A young person may be forced to go to a government school – a restraint of their movement and freedom – but at least the Court lets them speak. Their freedom of association might be violated, but at least they can’t be subject to unreasonable strip searches. Even prisoners have rights.
This gets us to the question of authority.
By what authority does a State have to compel attendance at a government school?
The Supreme Court has held that students do not shed their constitutional rights at the schoolhouse gate.5 What of the right to not attend school?
Is the right to not be forced to attend a government school lesser than the freedom of speech?
To this you might respond that society needs to have an educated populace, for kids to stay off the street. A more discerning mind might say that public education is a babysitter so the parents can work. A true cynic would agree with all of that and add that the public school system is a jobs program. Anyway, those are all State interests; they have nothing to do with State authority.
A Christian might observe that God created three institutions: the family, the church, and the civil government. Each has a separate jurisdiction. The government enforces civil and criminal laws; the family is governed from within, with parents providing discipline and educating their children as they see fit; and the church has jurisdiction over matters of religion and its members. Under Christian philosophy, then, the State exceeds its jurisdiction when it involves itself in matters reserved for the family. Something to think about.
But I digress.
And I’ll rephrase the attendance question in a way that’s more accurate:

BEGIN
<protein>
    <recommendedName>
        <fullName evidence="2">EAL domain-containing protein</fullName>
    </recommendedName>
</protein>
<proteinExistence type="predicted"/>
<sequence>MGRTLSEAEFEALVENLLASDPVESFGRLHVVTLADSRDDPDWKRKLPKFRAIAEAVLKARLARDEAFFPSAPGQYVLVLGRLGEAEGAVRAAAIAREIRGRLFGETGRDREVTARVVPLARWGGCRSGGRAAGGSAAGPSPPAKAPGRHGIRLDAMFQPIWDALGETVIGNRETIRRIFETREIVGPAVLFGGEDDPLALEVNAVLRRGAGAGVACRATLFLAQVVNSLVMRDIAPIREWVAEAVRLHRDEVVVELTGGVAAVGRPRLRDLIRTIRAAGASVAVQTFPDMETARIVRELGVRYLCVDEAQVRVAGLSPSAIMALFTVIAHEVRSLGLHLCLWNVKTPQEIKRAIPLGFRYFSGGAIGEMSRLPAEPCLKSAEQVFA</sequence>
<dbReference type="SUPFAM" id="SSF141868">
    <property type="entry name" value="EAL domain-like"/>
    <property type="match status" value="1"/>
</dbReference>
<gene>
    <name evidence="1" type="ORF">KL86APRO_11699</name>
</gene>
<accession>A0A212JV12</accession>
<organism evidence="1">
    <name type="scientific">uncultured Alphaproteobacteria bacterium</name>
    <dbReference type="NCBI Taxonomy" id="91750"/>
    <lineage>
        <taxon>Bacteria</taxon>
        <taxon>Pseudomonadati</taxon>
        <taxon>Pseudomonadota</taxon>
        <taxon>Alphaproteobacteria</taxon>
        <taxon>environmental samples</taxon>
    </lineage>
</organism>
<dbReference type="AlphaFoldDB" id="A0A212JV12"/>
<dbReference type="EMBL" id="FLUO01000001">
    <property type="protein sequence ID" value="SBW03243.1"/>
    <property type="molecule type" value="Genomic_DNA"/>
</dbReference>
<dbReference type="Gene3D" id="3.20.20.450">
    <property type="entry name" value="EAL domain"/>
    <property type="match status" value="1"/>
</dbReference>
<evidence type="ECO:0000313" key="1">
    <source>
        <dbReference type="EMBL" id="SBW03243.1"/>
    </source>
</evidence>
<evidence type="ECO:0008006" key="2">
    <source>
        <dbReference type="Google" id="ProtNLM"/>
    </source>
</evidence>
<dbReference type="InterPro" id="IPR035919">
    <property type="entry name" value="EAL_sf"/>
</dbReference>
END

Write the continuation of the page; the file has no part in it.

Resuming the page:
“By what authority does a State have to force a child attend a government school, where they are taught poisonous and evil doctrines?”
I disagree that this is a power inherent to a State. This wasn’t a power accepted at the formation of this country or when the Constitution was drafted. Even where there were laws mandating schooling, they didn’t mandate public education. There’s a big difference there.
To that you might say it’s the consent of the governed: “The voters gave the State the authority to compel public education.”
My parents never gave the State that authority. Did yours?
Oh, you might answer that democracy allows for such laws. The majority – by way of votes – determines the education of the country’s youth.
Ah, the cliché of democracy. Voters that don’t know your child can control how your child is education?
Which one of you would give a stranger that power? Do you not see the problem?
Here is the truth: the consent of the governed is a myth.
And even if there were consent – and there certainly is not – consent of the governed isn’t good enough. It is the consent of the parents that matters.